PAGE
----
Israeli television networks say incumbent Prime Minister Ariel Sharon and his right-wing Likud Party have scored a substantial victory and will lead the country's next coalition government. The network projections, based on voter surveys, were released as soon as the polls closed Tuesday evening.
Within seconds after the polls closed at 10 in the evening local time, exit poll results were announced on Israeli television.
Israel's Channel Two made the announcement sound dramatic, but the outcome was no surprise. Opinion polls have been predicting for weeks that Mr. Sharon would win. Initial exit polls indicate that his Likud Party will have between 33 and 36 seats in the 120-member parliament.
The big loser of the day, also as predicted, was the Labor Party which is estimated to have won only 18 or 19 seats, the poorest showing in its history.
Mr. Sharon's rival, the Labor Party's Amram Mitzna has conceded defeat. He told supporters voters had chosen Labor as the alternative. He vowed that the Labor Party would not join in a Likud coalition, but would instead be the opposition, waiting to replace the Sharon-led government.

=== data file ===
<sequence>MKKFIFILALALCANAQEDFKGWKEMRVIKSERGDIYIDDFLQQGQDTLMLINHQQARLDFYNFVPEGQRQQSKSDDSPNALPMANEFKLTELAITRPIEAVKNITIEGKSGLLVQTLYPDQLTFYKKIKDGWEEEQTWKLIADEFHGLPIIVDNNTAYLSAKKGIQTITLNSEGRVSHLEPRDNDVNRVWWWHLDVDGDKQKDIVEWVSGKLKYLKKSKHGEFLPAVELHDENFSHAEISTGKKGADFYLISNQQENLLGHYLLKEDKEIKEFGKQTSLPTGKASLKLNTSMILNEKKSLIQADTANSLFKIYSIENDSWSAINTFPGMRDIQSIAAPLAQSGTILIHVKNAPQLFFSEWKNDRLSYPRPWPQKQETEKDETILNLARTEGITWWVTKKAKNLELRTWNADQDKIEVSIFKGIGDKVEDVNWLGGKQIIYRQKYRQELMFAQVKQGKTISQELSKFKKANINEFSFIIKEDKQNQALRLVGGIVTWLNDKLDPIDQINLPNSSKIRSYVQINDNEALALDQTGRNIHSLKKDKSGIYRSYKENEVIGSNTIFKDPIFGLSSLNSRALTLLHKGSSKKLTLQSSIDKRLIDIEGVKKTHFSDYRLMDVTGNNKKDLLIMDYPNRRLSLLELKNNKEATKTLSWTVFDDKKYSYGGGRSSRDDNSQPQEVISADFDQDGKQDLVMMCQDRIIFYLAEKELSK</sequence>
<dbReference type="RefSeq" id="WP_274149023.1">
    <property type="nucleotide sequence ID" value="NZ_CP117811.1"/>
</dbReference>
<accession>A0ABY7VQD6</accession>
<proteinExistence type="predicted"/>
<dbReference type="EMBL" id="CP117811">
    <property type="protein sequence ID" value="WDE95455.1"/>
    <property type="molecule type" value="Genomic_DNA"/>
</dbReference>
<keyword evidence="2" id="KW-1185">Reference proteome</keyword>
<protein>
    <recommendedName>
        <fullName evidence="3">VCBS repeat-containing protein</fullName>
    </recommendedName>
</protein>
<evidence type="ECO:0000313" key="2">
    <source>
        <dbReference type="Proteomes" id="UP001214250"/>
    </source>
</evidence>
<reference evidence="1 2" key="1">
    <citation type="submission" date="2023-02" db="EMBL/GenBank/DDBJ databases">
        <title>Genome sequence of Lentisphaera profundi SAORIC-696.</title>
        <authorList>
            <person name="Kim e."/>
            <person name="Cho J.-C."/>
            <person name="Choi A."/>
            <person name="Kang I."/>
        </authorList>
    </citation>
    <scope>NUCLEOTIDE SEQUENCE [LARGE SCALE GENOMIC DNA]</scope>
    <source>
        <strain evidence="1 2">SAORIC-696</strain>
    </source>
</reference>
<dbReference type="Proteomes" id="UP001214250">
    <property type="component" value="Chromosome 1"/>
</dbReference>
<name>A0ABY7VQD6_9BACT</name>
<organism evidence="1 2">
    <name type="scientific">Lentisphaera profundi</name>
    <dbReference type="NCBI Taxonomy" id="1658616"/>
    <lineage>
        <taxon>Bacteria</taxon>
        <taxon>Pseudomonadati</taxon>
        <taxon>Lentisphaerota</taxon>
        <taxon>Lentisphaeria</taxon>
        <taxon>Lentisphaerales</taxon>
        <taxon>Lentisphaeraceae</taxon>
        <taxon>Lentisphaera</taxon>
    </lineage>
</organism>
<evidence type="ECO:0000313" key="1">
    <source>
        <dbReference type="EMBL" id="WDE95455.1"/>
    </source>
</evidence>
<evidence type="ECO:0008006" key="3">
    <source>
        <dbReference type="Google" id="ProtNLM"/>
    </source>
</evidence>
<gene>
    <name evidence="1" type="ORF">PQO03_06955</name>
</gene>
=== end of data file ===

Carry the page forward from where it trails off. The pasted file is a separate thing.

The vehemently secular, anti-religious party, Shinui came in third with an estimated 14 to 17 seats, its best performance ever.
The ultra-orthodox religious party Shas lost ground, projected to receive between nine and 13 seats, down from the 17 seats it held in the last parliament.
Official results are expected to be issued later in the night.
Analysts have been predicting this kind of outcome. They say two years of Israeli-Palestinian violence has left many Israelis disillusioned about prospects for peace and has increased support for Mr. Sharon's tough policies against the Palestinians.
Analysts have also said that Israelis were not likely to vote against the experienced incumbent in favor of the Labor Party's relatively inexperienced Amram Mitzna, the mayor of the city of Haifa, who wants immediate resumption of peace talks with the Palestinians.
Mr. Sharon is expected to have weeks of complex negotiations ahead to form a ruling coalition of several parties with very diverse views.